After completing a walking marathon in Oct. 2008, Mario Cruz complained to his mother about chest pain and had a 90-degree temperature.
Shaking it off, he went to sleep.
“I am like my stepdad,” he said. “You would never know if either of us was sick.”
However, his concerned mother researched his condition through the internet. Bursting into his room she told him he was having a heart attack and rushed him to the emergency room.
That was the only year in the past decade that Mario did not march in the Band of the Hour, the University of Miami’s marching band.
As Cruz takes the field this year for his 10th year, he will have broken the record for the most seasons to march in UM’s band.
Cruz’s first attempt to be a part of the band was when he was a student at Miami Dade College. He came into the practice room at UM and was quickly intimidated and left.
His second year he joined the band successfully.
From his third year to his seventh year in the band he was enrolled at UM receiving financial help through his mother’s job at the bookstore.
However, he said school was not his top priority and he held multiple jobs at this time such as a car mechanic and cook.
It was in his seventh year on the band that Cruz started taking his education more seriously.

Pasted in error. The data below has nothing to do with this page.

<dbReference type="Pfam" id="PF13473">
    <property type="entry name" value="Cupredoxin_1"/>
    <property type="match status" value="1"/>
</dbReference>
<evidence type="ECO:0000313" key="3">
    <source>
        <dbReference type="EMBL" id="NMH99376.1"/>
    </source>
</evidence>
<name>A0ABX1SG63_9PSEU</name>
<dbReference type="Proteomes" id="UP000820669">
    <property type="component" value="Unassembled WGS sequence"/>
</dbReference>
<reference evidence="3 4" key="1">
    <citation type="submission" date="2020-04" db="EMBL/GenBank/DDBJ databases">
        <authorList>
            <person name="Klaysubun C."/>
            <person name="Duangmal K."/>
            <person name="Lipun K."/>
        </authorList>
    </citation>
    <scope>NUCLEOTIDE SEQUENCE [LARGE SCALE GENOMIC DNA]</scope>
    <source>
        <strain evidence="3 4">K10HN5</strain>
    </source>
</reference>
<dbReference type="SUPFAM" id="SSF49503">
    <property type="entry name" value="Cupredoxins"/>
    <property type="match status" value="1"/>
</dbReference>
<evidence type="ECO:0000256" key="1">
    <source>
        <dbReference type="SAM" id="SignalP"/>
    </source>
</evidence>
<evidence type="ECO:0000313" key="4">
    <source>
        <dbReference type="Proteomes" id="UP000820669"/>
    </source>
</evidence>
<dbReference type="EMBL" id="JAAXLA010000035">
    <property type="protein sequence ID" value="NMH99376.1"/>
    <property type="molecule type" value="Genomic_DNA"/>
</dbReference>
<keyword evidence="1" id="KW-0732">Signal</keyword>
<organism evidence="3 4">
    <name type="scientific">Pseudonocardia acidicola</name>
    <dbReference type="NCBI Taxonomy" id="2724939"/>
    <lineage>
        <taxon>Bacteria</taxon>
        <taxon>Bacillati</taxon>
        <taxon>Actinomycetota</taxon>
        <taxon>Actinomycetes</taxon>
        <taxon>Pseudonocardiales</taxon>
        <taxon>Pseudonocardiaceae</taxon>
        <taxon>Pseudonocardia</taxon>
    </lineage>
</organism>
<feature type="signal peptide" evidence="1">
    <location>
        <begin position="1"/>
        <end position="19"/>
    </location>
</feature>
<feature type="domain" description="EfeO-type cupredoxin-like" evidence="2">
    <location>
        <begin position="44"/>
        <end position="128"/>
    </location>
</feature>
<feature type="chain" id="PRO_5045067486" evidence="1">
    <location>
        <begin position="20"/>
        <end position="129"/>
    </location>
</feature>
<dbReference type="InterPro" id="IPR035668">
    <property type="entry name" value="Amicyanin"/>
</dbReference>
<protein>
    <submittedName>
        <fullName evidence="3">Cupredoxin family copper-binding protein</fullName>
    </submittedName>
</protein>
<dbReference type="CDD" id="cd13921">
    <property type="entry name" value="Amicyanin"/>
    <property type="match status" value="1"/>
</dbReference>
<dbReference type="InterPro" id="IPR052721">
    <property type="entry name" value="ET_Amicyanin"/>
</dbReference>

“I let work take over and I realized I didn’t want to be a cook,” he said.
For the rest of his time at the university, he supported his own education by tuition remission through his job at the law library. This job covers the cost of seven credits each school semester and six credits during the summer.
His mother no longer works at UM as she has kidney failure.
Cruz learned his first instrument at a young age. His grandmother had him playing piano when he was three.
As a freshman in high school, he broke his ankle playing football and his grandmother told him that he was going into music, which started his band career.
His stepfather, Alvin Ward, a former right tackle who played on the 1983 UM championship team, fully supported this decision.
“I always tell all my children to do what they love,” Ward said. “I think he stays in music because he is doing it from the heart.”
This will be Cruz’s last year on the band. Next year he will be a senior and be unable to march as his minor in education requires time-consuming field work. He will finish his career playing the tuba.
“When people see Mario they see the tradition,” Charles L. Damon, the senior staff assistant of the marching band, said. “He knows the band history, where it came from, where it is now.”
“Mario is simply the teddy bear of the marching band…everyone loves him,” Damon said.
For this year, Cruz sees the possibility for great things.
“I think we can be undefeated,” he said. “You have to have faith in Shannon.”